Dr. Michael E. Phelps (Encino) and Dr. Jorge Barrio (Agoura Hills) of the David Geffen School of Medicine at UCLA were recognized at the Society of Nuclear Medicineâ€™s annual conference for their groundbreaking inventions in the field of nuclear medicine.
Phelps, the Norton Simon professor and chair of the UCLA Department of Molecular and Medical Pharmacology, earned the 2002 Cassen Prize â€” the equivalent of the Nobel Prize in nuclear medicine.
Acknowledging Phelpsâ€™ accomplished research career, the prize specifically recognized his invention of the positron emission tomography (PET) scanner. The revolutionary technology is used to image the biology of disease for early detection, diagnosis, staging and selection of therapy in cancer, Alzheimerâ€™s and heart disease in patients.
â€śI am honored to be acknowledged by my peers with such a distinguished award,â€? said Phelps, president of the Academy of Molecular Imaging (AMI) and the awardâ€™s fifth recipient. â€śThis achievement would not have been possible without the support I have received from my UCLA colleagues over the many years we have worked together.â€?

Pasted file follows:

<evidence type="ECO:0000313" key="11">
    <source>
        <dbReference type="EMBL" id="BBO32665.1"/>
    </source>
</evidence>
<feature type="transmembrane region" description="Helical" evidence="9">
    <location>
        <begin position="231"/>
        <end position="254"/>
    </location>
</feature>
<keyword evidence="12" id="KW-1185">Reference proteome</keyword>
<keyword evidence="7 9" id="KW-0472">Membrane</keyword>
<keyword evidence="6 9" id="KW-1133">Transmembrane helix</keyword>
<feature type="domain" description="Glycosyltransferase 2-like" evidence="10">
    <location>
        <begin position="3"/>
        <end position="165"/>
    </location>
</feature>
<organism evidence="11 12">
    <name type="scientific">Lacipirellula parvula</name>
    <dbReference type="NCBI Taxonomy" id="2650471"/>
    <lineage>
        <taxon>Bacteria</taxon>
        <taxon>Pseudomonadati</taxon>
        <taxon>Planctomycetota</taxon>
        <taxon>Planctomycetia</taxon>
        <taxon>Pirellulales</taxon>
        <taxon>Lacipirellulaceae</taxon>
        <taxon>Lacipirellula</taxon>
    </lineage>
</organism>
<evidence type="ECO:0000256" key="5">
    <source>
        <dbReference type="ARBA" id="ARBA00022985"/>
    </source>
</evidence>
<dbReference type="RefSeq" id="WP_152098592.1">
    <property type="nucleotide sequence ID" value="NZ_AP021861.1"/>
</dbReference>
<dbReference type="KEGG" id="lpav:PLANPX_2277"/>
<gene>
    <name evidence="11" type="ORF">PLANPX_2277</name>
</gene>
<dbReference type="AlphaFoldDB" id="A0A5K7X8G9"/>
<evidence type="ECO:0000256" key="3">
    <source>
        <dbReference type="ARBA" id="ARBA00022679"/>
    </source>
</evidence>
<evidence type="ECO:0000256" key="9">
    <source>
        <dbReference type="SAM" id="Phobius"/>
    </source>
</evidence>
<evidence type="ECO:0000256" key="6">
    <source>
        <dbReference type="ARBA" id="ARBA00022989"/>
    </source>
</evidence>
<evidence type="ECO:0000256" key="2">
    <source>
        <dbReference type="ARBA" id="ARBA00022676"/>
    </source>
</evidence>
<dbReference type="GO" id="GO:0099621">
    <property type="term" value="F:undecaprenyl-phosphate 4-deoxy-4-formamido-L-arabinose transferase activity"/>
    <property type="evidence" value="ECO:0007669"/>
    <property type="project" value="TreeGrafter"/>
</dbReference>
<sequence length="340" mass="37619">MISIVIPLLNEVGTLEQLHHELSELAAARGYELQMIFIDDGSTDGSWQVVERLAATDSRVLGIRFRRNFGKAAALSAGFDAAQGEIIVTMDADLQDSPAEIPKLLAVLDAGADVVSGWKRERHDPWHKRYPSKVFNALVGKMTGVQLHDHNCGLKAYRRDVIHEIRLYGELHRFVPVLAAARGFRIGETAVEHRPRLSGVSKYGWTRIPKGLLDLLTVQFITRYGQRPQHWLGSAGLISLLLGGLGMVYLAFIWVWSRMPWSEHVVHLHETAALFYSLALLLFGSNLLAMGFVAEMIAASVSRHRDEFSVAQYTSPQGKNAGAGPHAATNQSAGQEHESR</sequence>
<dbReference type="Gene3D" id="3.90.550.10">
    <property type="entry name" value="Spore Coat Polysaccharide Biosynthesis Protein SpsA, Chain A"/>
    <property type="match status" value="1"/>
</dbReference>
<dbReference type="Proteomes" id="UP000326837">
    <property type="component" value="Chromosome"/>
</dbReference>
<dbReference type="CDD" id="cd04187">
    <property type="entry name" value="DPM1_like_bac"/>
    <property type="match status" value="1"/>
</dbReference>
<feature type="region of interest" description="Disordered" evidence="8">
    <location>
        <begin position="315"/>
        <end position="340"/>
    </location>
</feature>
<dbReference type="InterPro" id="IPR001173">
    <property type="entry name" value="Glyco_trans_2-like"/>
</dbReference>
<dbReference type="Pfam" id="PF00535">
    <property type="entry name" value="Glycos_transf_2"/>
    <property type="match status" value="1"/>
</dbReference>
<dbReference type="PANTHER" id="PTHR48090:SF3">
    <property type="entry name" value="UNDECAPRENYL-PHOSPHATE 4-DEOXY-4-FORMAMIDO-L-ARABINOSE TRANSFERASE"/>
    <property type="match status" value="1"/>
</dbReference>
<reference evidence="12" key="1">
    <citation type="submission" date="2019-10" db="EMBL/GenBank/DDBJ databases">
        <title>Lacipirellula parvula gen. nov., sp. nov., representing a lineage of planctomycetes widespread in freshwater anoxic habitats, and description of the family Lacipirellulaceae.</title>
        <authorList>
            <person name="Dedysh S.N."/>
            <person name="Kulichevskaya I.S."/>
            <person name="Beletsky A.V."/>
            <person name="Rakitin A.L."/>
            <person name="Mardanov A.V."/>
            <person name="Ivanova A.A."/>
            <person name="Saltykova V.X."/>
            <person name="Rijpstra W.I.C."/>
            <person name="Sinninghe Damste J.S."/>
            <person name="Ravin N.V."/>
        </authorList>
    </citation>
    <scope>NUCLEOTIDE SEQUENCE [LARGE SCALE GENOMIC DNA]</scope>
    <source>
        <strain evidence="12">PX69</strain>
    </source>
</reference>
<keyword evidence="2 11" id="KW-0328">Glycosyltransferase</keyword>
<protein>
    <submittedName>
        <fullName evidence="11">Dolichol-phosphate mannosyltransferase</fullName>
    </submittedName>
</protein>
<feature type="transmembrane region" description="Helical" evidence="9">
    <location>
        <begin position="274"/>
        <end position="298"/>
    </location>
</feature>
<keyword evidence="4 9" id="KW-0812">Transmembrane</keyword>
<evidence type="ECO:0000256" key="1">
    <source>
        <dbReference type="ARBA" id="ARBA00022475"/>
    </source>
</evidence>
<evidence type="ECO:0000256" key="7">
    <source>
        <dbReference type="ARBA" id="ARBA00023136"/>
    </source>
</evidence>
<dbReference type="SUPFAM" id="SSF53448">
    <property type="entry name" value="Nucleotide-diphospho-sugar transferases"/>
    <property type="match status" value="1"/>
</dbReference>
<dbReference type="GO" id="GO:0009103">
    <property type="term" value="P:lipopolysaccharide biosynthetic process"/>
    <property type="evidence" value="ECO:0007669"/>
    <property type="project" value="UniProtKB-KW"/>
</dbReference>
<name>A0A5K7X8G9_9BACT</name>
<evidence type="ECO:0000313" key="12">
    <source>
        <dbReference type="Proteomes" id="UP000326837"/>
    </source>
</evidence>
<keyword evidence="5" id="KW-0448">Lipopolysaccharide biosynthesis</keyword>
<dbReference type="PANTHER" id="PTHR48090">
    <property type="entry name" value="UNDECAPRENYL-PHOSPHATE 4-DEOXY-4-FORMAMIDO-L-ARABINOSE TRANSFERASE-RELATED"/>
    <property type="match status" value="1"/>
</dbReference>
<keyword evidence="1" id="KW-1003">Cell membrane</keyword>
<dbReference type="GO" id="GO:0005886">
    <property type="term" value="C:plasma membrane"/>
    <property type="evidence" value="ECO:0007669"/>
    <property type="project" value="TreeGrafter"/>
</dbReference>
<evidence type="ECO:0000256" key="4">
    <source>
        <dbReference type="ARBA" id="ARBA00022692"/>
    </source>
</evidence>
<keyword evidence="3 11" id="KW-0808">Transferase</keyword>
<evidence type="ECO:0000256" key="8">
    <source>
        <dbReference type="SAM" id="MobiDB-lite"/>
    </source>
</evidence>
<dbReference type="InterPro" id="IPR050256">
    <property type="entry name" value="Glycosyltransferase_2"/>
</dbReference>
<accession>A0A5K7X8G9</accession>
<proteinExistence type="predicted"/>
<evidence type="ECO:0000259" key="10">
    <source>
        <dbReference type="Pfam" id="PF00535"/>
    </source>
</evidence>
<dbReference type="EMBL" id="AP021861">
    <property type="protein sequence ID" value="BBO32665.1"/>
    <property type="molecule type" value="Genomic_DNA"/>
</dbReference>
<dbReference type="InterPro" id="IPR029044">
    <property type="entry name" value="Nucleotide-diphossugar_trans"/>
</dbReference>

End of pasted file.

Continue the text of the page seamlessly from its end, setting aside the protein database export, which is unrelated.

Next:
The Cassen Prize is named in honor of the late UCLA physicist Dr. Benedict Cassen, who invented the rectilinear scanner, the first nuclear medicine imaging device for patients.
Barrio, a UCLA professor of molecular and medical pharmacology, received the 2002 Aebersold Award for lifetime achievement in the basic sciences. He was recognized for inventing a new molecular probe and combining it with PET to create the first technique to image early signs of Alzheimerâ€™s disease in the living brain. Barrio serves on the AMI board of directors and is editor-in-chief of Molecular Imaging and Biology.
â€śI feel humbled and deeply honored by this award. It would not have been possible without my students, post-doctoral fellows and colleagues at UCLA,â€? Barrio said. â€śThis award recognizes all the basic scientists who have laid the foundation and brought our discipline to where it is today.â€?
First presented in 1973, Barrioâ€™s award is named after Dr. Paul C. Aebersold, a pioneer in the biologic and medical application of radioactive materials, and first director of the Atomic Energy Commissionâ€™s Division of Isotope Development.